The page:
Cover image for Po man's child : a novel
Po man's child : a novel
Blackman, Marci, 1963-
Personal Author:
Publication Information:
San Francisco : Manic D Press, [1999]

Physical Description:
234 pages ; 23 cm
Format :


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Told through the eyes of a twenty-seven year old African-American masochistic lesbian named Po, this compelling narrative follows a poetic trail of revelation, sexual perversion, religious fanaticism and the supernatural, to a redeeming conclusion of inner peace. After sustaining a serious injury which occurs during an S/M scene with her lover, and receiving a call from her brother informing her of her father's death, Po checks herself into a psychiatric ward. While in hospital, Po relives some of her life's most vivid events - with dramatic results.

Reviews 2

Booklist Review

The faint of heart and delicate of stomach and sensibilities may shy away from Blackman's first novel, for it opens with a detailed, gory description of ritualistic injury made lubricious in the context of lesbian S&M. Lavishly, lushly eroticizing abuse to illustrate the protagonist Po's tactic for warding off encompassing numbness, Blackman's writing may turn some people off precisely because it is so finely honed, and others because it reeks of danger and comes close in its appeal to that of the infamous so-called snuff films, in which sexual abuse is carried to the extremity of murder for the delectation of those who get turned on by such things. Blackman renders her theme--the tragedy of the American family--in extreme terms, as if smashing her fist in one's face, and readers simply cannot avoid its impact. She may find her book becoming the center of spirited debate, not about its literary merit but about its audacious pushing of more than one politically correct-incorrect envelope. --Whitney Scott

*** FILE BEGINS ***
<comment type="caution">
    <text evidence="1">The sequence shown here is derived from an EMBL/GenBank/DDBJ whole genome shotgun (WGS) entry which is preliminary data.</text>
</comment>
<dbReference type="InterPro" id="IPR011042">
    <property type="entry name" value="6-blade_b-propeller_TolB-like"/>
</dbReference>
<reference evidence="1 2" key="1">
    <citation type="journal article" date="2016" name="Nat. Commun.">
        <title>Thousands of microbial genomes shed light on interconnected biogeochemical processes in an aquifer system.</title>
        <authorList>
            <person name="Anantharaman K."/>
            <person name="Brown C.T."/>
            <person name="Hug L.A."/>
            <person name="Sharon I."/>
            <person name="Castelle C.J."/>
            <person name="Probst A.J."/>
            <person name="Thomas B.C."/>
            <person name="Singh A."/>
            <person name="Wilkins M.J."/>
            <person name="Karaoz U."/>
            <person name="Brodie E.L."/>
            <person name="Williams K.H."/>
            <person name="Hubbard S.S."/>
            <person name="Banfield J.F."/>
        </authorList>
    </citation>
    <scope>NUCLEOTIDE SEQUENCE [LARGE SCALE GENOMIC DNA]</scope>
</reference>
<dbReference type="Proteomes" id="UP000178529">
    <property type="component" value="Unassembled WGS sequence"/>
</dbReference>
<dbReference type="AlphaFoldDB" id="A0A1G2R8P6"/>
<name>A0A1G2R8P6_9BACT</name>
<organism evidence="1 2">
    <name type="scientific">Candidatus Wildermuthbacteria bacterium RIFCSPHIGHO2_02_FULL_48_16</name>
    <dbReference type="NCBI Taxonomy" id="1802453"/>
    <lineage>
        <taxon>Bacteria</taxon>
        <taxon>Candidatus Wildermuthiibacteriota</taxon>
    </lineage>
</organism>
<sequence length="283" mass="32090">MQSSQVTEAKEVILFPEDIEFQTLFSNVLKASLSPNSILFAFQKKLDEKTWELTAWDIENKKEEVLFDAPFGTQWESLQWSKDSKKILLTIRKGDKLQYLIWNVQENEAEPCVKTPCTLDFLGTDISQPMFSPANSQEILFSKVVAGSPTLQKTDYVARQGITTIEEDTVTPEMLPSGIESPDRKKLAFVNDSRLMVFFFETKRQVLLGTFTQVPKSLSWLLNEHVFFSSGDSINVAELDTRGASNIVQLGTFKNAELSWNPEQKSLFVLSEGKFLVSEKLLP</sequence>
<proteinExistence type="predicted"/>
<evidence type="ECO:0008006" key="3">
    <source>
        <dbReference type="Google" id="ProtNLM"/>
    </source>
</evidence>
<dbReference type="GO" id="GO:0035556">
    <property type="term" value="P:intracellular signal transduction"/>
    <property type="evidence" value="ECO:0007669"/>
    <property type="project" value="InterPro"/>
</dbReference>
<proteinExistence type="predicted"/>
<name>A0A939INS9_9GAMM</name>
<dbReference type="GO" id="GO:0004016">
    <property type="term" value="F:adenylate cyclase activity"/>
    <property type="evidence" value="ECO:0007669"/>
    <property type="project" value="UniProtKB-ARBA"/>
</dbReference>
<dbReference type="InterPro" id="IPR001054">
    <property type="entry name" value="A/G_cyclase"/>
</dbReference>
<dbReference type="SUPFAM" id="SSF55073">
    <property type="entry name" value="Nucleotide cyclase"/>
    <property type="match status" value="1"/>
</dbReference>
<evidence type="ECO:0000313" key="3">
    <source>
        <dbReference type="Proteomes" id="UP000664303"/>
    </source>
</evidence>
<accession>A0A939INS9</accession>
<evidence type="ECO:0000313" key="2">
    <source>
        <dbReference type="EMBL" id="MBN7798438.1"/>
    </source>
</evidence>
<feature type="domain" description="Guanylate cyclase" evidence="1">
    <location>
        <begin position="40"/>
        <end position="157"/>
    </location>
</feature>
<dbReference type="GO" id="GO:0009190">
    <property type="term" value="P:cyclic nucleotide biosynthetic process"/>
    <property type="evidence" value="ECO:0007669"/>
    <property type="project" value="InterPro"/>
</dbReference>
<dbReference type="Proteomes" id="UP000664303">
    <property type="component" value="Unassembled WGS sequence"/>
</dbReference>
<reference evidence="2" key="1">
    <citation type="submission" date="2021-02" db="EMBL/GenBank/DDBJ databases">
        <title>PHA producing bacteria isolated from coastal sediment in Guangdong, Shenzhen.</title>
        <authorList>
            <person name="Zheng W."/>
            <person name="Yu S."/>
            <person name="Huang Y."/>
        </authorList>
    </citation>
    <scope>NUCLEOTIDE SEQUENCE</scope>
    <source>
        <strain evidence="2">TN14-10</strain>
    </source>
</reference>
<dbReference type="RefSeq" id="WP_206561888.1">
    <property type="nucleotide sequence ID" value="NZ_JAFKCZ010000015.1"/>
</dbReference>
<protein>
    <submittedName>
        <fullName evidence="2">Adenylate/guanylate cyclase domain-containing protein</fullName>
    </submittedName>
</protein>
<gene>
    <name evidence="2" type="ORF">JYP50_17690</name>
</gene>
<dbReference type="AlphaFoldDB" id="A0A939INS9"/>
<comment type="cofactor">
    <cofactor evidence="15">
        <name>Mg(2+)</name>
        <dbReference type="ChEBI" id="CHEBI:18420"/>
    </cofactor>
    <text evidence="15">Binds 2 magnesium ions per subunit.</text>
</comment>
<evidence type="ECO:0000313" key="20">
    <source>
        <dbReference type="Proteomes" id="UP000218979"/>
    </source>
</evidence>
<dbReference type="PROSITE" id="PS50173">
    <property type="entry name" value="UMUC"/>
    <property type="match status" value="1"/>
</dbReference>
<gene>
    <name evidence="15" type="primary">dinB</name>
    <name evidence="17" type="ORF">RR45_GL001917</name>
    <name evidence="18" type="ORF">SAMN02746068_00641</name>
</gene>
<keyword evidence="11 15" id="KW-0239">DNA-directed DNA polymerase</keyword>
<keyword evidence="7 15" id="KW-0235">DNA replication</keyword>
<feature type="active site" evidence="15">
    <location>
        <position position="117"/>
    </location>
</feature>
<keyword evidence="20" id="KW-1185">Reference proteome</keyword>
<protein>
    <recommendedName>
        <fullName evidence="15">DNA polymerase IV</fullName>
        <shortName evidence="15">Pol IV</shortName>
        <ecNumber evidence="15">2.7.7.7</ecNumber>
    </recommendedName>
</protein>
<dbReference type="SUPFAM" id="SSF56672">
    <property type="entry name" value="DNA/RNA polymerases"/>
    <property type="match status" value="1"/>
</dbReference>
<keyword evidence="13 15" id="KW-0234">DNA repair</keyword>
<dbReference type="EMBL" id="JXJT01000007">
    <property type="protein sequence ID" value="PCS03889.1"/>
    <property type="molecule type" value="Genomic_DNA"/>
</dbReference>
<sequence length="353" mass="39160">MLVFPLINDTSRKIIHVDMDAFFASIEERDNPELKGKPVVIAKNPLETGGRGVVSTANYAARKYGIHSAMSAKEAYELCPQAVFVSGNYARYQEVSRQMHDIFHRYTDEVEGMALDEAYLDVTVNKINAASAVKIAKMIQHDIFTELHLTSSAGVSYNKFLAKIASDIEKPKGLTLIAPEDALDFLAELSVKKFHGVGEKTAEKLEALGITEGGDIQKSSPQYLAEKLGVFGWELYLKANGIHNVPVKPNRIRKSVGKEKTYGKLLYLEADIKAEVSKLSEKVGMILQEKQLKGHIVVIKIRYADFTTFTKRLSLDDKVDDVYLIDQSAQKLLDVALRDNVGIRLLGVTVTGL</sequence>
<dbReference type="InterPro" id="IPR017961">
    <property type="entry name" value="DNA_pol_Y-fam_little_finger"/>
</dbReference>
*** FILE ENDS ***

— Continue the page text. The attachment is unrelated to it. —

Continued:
Publisher's Weekly Review

A vivid assortment of characters inhabit Blackman's first novel, a haunting, dark and visceral story of family entanglements, failure and survival. When she was young, Po Childs numbed herself emotionally to such a degree that she could only feel when she sank the blade of a knife into her skin. Now 27, she is still grappling with the knife. When S&M play with her lover, Mary, goes awry, Po checks herself into a mental hospital for 72 hours of "observation and rest." Here she recollects her family history. Her father, Gregory Childs, a once aspiring jazz musician, wins his store, the Party Shack, on a poker hand, only to quietly gamble his business away. Her mother, Lillian, regretfully gives up her dreams of college and career to raise Po, sister Onya, and brother Bobby. When Gregory has an affair with his brother's (white) wife, Jessica, everyone becomes unhinged. Ray, the cuckolded husband, repeatedly and unsuccessfully attempts suicide, and Lillian succumbs first to alcohol, then prescription drugs. Onya has a nervous breakdown, while Bobby escapes first into the arms of his imaginary playmates, then into the abyss of heroin addiction, and finally into the family of the Ministers of Allah. Bobby visits Po at the hospital, with resisting Onya in tow, determined to convince Po to attend their father's funeral. Although the plot is unnecessarily convoluted, Blackman's tale of a family's bleak and twisted history strikingly illustrates the way even a wounded heart will expand to accommodate the many kinds of love (both nurturing and frightening) it craves. Author tour. (June) FYI: Blackman edited Manic D's anthology Beyond Definition: New Writing from Gay and Lesbian San Francisco, an ALA Gay and Lesbian Book Award Finalist. (c) Copyright PWxyz, LLC. All rights reserved